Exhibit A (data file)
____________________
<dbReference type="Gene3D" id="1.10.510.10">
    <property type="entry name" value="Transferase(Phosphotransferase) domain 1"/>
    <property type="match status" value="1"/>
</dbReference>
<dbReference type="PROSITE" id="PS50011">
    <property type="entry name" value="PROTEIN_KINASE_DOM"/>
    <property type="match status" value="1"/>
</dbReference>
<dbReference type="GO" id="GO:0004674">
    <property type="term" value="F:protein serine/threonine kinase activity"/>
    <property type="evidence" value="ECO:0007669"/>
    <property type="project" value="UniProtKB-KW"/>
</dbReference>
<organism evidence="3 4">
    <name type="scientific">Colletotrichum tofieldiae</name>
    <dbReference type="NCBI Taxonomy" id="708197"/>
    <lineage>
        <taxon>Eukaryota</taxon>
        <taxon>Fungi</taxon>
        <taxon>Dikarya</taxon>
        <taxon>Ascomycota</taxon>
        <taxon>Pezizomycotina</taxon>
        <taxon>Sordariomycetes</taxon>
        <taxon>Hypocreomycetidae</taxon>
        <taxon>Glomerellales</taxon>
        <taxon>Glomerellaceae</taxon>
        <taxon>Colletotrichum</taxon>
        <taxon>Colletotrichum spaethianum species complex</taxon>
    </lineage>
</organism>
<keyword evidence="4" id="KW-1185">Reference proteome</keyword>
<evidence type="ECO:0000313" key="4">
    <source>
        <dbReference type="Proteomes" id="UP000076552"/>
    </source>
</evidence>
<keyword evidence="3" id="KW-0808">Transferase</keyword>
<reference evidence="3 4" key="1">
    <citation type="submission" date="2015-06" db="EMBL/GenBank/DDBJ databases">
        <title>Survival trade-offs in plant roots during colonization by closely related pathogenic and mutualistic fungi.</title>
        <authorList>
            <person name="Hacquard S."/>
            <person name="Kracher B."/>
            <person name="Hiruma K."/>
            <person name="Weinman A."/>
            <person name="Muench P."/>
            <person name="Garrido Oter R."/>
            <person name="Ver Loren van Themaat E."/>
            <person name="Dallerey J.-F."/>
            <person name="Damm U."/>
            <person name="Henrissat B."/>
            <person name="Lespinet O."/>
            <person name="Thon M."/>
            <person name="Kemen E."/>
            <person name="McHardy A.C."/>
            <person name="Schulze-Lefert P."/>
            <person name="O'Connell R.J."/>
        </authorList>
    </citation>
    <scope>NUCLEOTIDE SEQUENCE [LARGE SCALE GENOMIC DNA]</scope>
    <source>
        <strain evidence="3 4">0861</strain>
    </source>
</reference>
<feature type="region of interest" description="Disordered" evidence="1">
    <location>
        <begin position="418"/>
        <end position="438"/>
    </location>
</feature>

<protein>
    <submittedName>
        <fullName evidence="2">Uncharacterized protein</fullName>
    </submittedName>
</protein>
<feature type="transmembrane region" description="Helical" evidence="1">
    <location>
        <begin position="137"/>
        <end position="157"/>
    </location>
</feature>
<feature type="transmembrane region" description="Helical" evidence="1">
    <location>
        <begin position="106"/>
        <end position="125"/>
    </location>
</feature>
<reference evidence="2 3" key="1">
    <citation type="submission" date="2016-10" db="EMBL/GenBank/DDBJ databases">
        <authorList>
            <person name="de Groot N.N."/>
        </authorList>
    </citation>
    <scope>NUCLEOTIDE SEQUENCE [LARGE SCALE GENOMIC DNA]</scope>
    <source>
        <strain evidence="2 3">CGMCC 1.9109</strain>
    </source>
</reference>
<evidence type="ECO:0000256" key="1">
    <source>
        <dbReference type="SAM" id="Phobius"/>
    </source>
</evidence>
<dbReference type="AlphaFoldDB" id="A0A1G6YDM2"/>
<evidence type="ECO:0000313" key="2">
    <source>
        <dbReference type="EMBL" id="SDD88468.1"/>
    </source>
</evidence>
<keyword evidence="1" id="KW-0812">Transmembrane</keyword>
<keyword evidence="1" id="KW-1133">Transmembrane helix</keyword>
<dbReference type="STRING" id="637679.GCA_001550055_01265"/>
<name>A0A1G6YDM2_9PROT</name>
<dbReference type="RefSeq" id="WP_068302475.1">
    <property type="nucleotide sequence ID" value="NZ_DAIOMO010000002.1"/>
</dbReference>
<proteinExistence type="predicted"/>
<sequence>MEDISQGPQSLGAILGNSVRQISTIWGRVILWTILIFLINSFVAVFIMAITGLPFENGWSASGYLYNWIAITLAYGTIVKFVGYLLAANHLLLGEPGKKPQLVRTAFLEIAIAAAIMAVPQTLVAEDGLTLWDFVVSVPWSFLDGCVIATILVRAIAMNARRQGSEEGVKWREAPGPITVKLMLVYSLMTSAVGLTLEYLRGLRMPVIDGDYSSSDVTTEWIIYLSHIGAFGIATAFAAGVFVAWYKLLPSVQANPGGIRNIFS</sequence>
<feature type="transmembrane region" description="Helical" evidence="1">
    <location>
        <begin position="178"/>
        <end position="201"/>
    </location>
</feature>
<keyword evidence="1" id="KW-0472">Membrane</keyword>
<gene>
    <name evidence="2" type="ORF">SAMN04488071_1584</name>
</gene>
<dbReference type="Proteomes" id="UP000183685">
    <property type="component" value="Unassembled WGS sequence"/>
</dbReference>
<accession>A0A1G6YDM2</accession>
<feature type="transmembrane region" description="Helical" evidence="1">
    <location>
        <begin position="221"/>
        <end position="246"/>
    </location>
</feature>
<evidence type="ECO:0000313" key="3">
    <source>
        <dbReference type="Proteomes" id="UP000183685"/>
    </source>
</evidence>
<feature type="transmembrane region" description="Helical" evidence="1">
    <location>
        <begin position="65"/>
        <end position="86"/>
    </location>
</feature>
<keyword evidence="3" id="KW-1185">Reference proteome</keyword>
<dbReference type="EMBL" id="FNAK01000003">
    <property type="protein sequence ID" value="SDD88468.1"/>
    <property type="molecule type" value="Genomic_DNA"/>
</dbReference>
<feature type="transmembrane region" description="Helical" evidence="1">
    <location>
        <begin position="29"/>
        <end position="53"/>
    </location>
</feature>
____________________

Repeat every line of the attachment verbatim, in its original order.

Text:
<dbReference type="Gene3D" id="1.10.510.10">
    <property type="entry name" value="Transferase(Phosphotransferase) domain 1"/>
    <property type="match status" value="1"/>
</dbReference>
<dbReference type="PROSITE" id="PS50011">
    <property type="entry name" value="PROTEIN_KINASE_DOM"/>
    <property type="match status" value="1"/>
</dbReference>
<dbReference type="GO" id="GO:0004674">
    <property type="term" value="F:protein serine/threonine kinase activity"/>
    <property type="evidence" value="ECO:0007669"/>
    <property type="project" value="UniProtKB-KW"/>
</dbReference>
<organism evidence="3 4">
    <name type="scientific">Colletotrichum tofieldiae</name>
    <dbReference type="NCBI Taxonomy" id="708197"/>
    <lineage>
        <taxon>Eukaryota</taxon>
        <taxon>Fungi</taxon>
        <taxon>Dikarya</taxon>
        <taxon>Ascomycota</taxon>
        <taxon>Pezizomycotina</taxon>
        <taxon>Sordariomycetes</taxon>
        <taxon>Hypocreomycetidae</taxon>
        <taxon>Glomerellales</taxon>
        <taxon>Glomerellaceae</taxon>
        <taxon>Colletotrichum</taxon>
        <taxon>Colletotrichum spaethianum species complex</taxon>
    </lineage>
</organism>
<keyword evidence="4" id="KW-1185">Reference proteome</keyword>
<evidence type="ECO:0000313" key="4">
    <source>
        <dbReference type="Proteomes" id="UP000076552"/>
    </source>
</evidence>
<keyword evidence="3" id="KW-0808">Transferase</keyword>
<reference evidence="3 4" key="1">
    <citation type="submission" date="2015-06" db="EMBL/GenBank/DDBJ databases">
        <title>Survival trade-offs in plant roots during colonization by closely related pathogenic and mutualistic fungi.</title>
        <authorList>
            <person name="Hacquard S."/>
            <person name="Kracher B."/>
            <person name="Hiruma K."/>
            <person name="Weinman A."/>
            <person name="Muench P."/>
            <person name="Garrido Oter R."/>
            <person name="Ver Loren van Themaat E."/>
            <person name="Dallerey J.-F."/>
            <person name="Damm U."/>
            <person name="Henrissat B."/>
            <person name="Lespinet O."/>
            <person name="Thon M."/>
            <person name="Kemen E."/>
            <person name="McHardy A.C."/>
            <person name="Schulze-Lefert P."/>
            <person name="O'Connell R.J."/>
        </authorList>
    </citation>
    <scope>NUCLEOTIDE SEQUENCE [LARGE SCALE GENOMIC DNA]</scope>
    <source>
        <strain evidence="3 4">0861</strain>
    </source>
</reference>
<feature type="region of interest" description="Disordered" evidence="1">
    <location>
        <begin position="418"/>
        <end position="438"/>
    </location>
</feature>

<protein>
    <submittedName>
        <fullName evidence="2">Uncharacterized protein</fullName>
    </submittedName>
</protein>
<feature type="transmembrane region" description="Helical" evidence="1">
    <location>
        <begin position="137"/>
        <end position="157"/>
    </location>
</feature>
<feature type="transmembrane region" description="Helical" evidence="1">
    <location>
        <begin position="106"/>
        <end position="125"/>
    </location>
</feature>
<reference evidence="2 3" key="1">
    <citation type="submission" date="2016-10" db="EMBL/GenBank/DDBJ databases">
        <authorList>
            <person name="de Groot N.N."/>
        </authorList>
    </citation>
    <scope>NUCLEOTIDE SEQUENCE [LARGE SCALE GENOMIC DNA]</scope>
    <source>
        <strain evidence="2 3">CGMCC 1.9109</strain>
    </source>
</reference>
<evidence type="ECO:0000256" key="1">
    <source>
        <dbReference type="SAM" id="Phobius"/>
    </source>
</evidence>
<dbReference type="AlphaFoldDB" id="A0A1G6YDM2"/>
<evidence type="ECO:0000313" key="2">
    <source>
        <dbReference type="EMBL" id="SDD88468.1"/>
    </source>
</evidence>
<keyword evidence="1" id="KW-0812">Transmembrane</keyword>
<keyword evidence="1" id="KW-1133">Transmembrane helix</keyword>
<dbReference type="STRING" id="637679.GCA_001550055_01265"/>
<name>A0A1G6YDM2_9PROT</name>
<dbReference type="RefSeq" id="WP_068302475.1">
    <property type="nucleotide sequence ID" value="NZ_DAIOMO010000002.1"/>
</dbReference>
<proteinExistence type="predicted"/>
<sequence>MEDISQGPQSLGAILGNSVRQISTIWGRVILWTILIFLINSFVAVFIMAITGLPFENGWSASGYLYNWIAITLAYGTIVKFVGYLLAANHLLLGEPGKKPQLVRTAFLEIAIAAAIMAVPQTLVAEDGLTLWDFVVSVPWSFLDGCVIATILVRAIAMNARRQGSEEGVKWREAPGPITVKLMLVYSLMTSAVGLTLEYLRGLRMPVIDGDYSSSDVTTEWIIYLSHIGAFGIATAFAAGVFVAWYKLLPSVQANPGGIRNIFS</sequence>
<feature type="transmembrane region" description="Helical" evidence="1">
    <location>
        <begin position="178"/>
        <end position="201"/>
    </location>
</feature>
<keyword evidence="1" id="KW-0472">Membrane</keyword>
<gene>
    <name evidence="2" type="ORF">SAMN04488071_1584</name>
</gene>
<dbReference type="Proteomes" id="UP000183685">
    <property type="component" value="Unassembled WGS sequence"/>
</dbReference>
<accession>A0A1G6YDM2</accession>
<feature type="transmembrane region" description="Helical" evidence="1">
    <location>
        <begin position="221"/>
        <end position="246"/>
    </location>
</feature>
<evidence type="ECO:0000313" key="3">
    <source>
        <dbReference type="Proteomes" id="UP000183685"/>
    </source>
</evidence>
<feature type="transmembrane region" description="Helical" evidence="1">
    <location>
        <begin position="65"/>
        <end position="86"/>
    </location>
</feature>
<keyword evidence="3" id="KW-1185">Reference proteome</keyword>
<dbReference type="EMBL" id="FNAK01000003">
    <property type="protein sequence ID" value="SDD88468.1"/>
    <property type="molecule type" value="Genomic_DNA"/>
</dbReference>
<feature type="transmembrane region" description="Helical" evidence="1">
    <location>
        <begin position="29"/>
        <end position="53"/>
    </location>
</feature>